Imran Khan Tells Kerry Drones Helping Terrorists
By Abdus Sattar Ghazali
07 August, 2013
Pakistan Tahreek Insaf (PTI) Chairman Imran Khan, in a one-on-one meeting in Islamabad Thursday, told visiting US Secretary of State John Kerry that US drone attacks in Pakistan's volatile tribal territory were helping the terrorists.
A PTI press statement after the meeting said that Imran Khan told Kerry his party’s viewpoint on drone attacks in Pakistan, war on terrorism and the US withdrawal from Afghanistan.
The PTI chairman reiterated that drones were a violation of international law and counterproductive as the attacks cause collateral damage in terms of increasing terrorism, said the PTI statement adding that this links Pakistan to the US War on terrorism that in turn allows the terrorists to exploit the narrative of armed jihad and raise the suicide bombers.
The PTI has emerged as the third leading political party in last May's election. It now rules the Khyber-Pakhtunkhwa province where US drone attacks are launched.
The PTI told Kerry that to stop the suicide attacks you have to take away the motivation. The only way to effectively deal with this problem is a complete halt of drone strikes. Imran stressed that Pakistan has to delink from the US war on terrorism to deprive the terrorists of the opportunity to exploit the situation.
15 drone attacks were launched this year. The latest US drone attacks was on July 28 just hours before the arrival of Kerrey in Islamabad. There are estimates as high as 98% of drone strike casualties being civilians (50 for every one "suspected terrorist"). The Bureau of Investigative Journalism issued a report last year detailing how the CIA is deliberately targeting those who show up after the sight of an attack, rescuers, and mourners at funerals as a part of a "double-tap" strategy.
About the US withdrawal from Afghanistan, the PTI chief told Secretary Kerry that unless the withdrawal is arranged Pakistan will have to bear the brunt of the mess left behind, as had happened with the chaotic Soviet withdrawal from Afghanistan. For peaceful withdrawal, all stakeholders must be taken on board, he added.
Kerry suggests US drone strikes could end in Pakistan
Meanwhile, The News, a leading newspaper of Islamabad, reported that Secretary of State John Kerry said on Thursday that US drone strikes in Pakistan could end "very soon", in unusually outspoken remarks welcomed in Islamabad but immediately downplayed by American aides.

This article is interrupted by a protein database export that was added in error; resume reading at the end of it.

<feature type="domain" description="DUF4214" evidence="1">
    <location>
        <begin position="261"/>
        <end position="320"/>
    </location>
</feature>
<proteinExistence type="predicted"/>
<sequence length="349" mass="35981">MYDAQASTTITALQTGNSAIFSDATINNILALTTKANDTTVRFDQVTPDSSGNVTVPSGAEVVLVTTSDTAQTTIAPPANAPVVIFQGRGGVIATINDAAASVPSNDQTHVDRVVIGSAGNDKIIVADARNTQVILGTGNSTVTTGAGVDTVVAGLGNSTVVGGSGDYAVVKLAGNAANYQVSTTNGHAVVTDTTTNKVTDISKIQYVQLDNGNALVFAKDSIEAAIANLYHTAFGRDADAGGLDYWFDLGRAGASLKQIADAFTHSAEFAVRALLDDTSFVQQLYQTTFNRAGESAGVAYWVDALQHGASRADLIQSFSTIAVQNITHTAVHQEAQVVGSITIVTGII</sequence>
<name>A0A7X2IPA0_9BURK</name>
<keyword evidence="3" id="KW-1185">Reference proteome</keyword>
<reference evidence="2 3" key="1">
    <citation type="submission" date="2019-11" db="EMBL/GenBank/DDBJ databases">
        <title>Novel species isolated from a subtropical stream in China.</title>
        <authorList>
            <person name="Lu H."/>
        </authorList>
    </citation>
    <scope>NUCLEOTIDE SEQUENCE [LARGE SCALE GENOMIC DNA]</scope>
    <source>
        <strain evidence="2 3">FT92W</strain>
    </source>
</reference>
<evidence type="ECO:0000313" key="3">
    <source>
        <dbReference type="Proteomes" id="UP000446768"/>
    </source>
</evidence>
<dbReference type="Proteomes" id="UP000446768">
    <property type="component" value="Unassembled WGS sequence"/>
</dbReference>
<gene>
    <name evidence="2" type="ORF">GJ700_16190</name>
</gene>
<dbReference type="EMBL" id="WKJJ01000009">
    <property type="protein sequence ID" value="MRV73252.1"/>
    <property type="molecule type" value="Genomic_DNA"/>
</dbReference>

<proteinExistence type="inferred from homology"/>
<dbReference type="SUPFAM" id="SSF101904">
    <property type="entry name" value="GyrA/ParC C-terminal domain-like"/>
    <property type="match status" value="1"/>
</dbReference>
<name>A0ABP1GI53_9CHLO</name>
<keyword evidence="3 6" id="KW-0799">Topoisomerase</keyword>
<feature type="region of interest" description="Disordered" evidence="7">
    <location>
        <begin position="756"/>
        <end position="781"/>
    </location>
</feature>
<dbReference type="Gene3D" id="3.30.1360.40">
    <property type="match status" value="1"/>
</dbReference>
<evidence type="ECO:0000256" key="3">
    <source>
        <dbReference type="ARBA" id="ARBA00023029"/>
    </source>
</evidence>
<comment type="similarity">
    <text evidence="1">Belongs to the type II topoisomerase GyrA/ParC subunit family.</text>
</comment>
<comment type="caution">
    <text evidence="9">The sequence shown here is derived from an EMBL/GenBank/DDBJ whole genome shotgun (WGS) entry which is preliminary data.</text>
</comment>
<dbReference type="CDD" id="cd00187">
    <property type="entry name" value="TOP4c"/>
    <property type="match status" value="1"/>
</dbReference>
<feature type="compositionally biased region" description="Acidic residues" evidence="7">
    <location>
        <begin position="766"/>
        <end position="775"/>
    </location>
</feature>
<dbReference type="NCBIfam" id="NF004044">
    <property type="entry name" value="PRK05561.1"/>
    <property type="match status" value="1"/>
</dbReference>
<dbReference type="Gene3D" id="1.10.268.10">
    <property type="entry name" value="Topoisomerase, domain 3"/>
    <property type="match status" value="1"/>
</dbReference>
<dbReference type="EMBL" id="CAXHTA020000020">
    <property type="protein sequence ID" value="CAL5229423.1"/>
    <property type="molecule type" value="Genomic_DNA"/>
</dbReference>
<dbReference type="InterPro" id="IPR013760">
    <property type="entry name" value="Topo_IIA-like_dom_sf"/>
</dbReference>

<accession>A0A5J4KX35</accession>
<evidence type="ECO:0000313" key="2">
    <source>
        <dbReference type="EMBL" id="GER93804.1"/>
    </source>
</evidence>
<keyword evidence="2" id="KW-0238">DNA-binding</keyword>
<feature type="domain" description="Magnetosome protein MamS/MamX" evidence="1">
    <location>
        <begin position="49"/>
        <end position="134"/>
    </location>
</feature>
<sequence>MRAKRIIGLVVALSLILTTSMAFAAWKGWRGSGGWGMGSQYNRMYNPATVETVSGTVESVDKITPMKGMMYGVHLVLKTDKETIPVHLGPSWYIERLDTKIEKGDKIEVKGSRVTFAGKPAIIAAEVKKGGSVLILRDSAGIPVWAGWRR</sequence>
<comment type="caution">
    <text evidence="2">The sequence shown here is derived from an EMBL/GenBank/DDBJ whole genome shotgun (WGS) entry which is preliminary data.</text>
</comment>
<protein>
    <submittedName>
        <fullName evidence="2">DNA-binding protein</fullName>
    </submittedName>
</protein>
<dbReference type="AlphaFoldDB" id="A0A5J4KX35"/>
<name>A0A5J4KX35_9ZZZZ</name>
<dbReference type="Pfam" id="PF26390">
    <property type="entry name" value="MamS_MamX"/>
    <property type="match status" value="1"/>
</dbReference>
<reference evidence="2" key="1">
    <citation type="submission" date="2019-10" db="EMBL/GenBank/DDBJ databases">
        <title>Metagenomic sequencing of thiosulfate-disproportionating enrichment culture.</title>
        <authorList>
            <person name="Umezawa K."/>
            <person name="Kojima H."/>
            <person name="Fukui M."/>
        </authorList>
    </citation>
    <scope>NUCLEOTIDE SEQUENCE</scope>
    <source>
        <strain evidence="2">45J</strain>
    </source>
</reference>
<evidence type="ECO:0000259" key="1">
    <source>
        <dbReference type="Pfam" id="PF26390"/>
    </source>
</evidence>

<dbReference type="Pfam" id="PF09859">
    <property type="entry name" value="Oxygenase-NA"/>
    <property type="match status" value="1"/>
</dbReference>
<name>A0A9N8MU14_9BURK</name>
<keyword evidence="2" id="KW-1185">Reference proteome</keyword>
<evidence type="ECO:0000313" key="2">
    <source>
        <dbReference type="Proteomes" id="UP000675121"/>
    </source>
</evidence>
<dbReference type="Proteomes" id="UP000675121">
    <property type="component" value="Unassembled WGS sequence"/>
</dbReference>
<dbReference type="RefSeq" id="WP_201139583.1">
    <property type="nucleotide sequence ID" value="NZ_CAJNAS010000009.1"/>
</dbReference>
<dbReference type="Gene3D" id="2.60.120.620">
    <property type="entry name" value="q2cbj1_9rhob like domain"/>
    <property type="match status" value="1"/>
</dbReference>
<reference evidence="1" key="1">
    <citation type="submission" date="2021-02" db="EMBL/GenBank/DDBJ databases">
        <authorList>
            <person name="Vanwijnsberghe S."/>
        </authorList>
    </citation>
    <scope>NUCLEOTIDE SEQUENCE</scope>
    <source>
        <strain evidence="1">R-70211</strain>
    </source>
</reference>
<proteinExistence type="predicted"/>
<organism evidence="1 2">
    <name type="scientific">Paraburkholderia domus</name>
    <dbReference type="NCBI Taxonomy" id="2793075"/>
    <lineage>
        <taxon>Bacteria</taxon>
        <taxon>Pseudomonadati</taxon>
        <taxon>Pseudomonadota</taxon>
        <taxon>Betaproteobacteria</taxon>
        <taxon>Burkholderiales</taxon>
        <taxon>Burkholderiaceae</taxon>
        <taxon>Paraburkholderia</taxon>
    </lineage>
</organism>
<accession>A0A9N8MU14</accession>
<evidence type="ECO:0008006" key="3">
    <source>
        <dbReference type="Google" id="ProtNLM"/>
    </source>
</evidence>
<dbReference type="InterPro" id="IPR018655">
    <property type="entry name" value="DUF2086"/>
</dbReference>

Asked in an interview by state-run TV whether the strikes could end, Kerry said: "I think the program will end as we have eliminated most of the threat and continue to eliminate it." Pressed on whether a timeline was envisaged, Kerry replied: "Well, I do. And I think the (US) president has a very real timeline and we hope it's going to be very, very soon."
A spokesman for Pakistan's foreign ministry welcomed Kerry's remarks, saying it was Islamabad's long-standing position that they should stop.
But US officials immediately sought to downplay Kerry's remarks. State Department spokeswoman Jen Psaki said that the number of drone strikes had declined owing to the drawdown of American troops from Afghanistan and because of progress in curtailing the Al-Qaeda threat. "Today the secretary referenced the changes that we expect to take place in that program over the course of time, but there is no exact timeline to provide," she said in a statement.
The News pointed out that Kerry's television remarks strayed from what he told a press conference with his Pakistani counterpart, Sartaj Aziz, when he tackled complaints about drones by pointing the finger at Al-Qaeda leader Ayman al-Zawahiri, believed to be based in Pakistan.
US, Pakistan to resume high-level negotiations
US Secretary of State John Kerry and his Pakistani counterpart, Sartaj Aziz, said Thursday that the two countries will resume high-level negotiations over security issues.
Kerry also said he had invited Prime Minister Nawaz Sharif to come to Washington to meet with President Barack Obama.
''I'm pleased to announce that today, very quickly, we were able to agree to a resumption of the strategic dialogue in order to foster a deeper, broader and more comprehensive partnership between our countries,'' Kerry said at a press conference with Aziz in Islamabad.
He was speaking to media representatives after holding meetings with Prime Minister Sharif at the latter's residence and with a team led by Aziz at the Foreign Office. The US secretary of state also held a meeting with army chief General Ashfaq Kayani.
The US and Pakistan launched high-level talks on a wide swath of security and development programs in 2010. But the talks stalled in November 2011 after US airstrikes on a Pakistani post on the Pak-Afghan border killed 24 Pakistani soldiers.
Even before that, the bilateral relationship was severely damaged by a variety of incidents, including a CIA contractor shooting to death two Pakistanis in Lahore and the covert US raid that allegedly killed Osama bin Laden in Abbottabad.
The resumption of the strategic dialogue indicates that the relationship between the two countries has improved since that low point. But there is still significant tension and mistrust between the two countries, especially regarding US drone strikes and Pakistan's alleged ties with the militants using its territory to launch cross-border attacks against American troops in Afghanistan.
Senior administration officials traveling with Kerry told reporters that while relations with Pakistan have grown touchy in recent years, there is the prospect of resetting those ties with Sharif's government and working together on major issues — counterterrorism, energy, regional stability, economic reforms, trade and investment.
Silicon Valley-based Abdus Sattar Ghazali is the Chief Editor of the Journal of America [www.journalofamerica.net]
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